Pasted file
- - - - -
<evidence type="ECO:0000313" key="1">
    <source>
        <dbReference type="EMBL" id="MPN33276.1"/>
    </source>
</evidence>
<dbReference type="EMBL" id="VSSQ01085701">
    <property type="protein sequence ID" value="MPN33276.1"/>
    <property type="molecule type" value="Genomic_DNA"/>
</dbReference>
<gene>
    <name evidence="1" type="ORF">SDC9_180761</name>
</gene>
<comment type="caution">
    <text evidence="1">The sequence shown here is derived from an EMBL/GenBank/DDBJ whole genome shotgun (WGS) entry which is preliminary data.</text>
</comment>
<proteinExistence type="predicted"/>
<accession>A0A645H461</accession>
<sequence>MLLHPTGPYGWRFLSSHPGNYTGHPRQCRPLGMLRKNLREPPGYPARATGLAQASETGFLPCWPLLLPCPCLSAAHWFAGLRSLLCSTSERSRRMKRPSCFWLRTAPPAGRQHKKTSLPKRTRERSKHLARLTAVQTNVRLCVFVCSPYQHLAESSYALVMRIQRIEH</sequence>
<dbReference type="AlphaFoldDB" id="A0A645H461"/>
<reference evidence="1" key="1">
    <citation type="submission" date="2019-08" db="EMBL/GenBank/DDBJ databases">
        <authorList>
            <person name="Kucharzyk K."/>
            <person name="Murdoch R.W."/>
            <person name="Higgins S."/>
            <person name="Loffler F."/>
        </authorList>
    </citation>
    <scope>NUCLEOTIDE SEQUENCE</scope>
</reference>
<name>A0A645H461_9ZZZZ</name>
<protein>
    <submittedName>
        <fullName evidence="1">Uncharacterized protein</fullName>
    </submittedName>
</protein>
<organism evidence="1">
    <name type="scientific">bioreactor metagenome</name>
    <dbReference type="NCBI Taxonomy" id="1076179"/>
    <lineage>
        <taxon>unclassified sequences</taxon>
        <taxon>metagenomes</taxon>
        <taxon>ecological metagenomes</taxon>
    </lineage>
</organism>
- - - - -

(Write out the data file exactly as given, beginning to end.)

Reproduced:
<evidence type="ECO:0000313" key="1">
    <source>
        <dbReference type="EMBL" id="MPN33276.1"/>
    </source>
</evidence>
<dbReference type="EMBL" id="VSSQ01085701">
    <property type="protein sequence ID" value="MPN33276.1"/>
    <property type="molecule type" value="Genomic_DNA"/>
</dbReference>
<gene>
    <name evidence="1" type="ORF">SDC9_180761</name>
</gene>
<comment type="caution">
    <text evidence="1">The sequence shown here is derived from an EMBL/GenBank/DDBJ whole genome shotgun (WGS) entry which is preliminary data.</text>
</comment>
<proteinExistence type="predicted"/>
<accession>A0A645H461</accession>
<sequence>MLLHPTGPYGWRFLSSHPGNYTGHPRQCRPLGMLRKNLREPPGYPARATGLAQASETGFLPCWPLLLPCPCLSAAHWFAGLRSLLCSTSERSRRMKRPSCFWLRTAPPAGRQHKKTSLPKRTRERSKHLARLTAVQTNVRLCVFVCSPYQHLAESSYALVMRIQRIEH</sequence>
<dbReference type="AlphaFoldDB" id="A0A645H461"/>
<reference evidence="1" key="1">
    <citation type="submission" date="2019-08" db="EMBL/GenBank/DDBJ databases">
        <authorList>
            <person name="Kucharzyk K."/>
            <person name="Murdoch R.W."/>
            <person name="Higgins S."/>
            <person name="Loffler F."/>
        </authorList>
    </citation>
    <scope>NUCLEOTIDE SEQUENCE</scope>
</reference>
<name>A0A645H461_9ZZZZ</name>
<protein>
    <submittedName>
        <fullName evidence="1">Uncharacterized protein</fullName>
    </submittedName>
</protein>
<organism evidence="1">
    <name type="scientific">bioreactor metagenome</name>
    <dbReference type="NCBI Taxonomy" id="1076179"/>
    <lineage>
        <taxon>unclassified sequences</taxon>
        <taxon>metagenomes</taxon>
        <taxon>ecological metagenomes</taxon>
    </lineage>
</organism>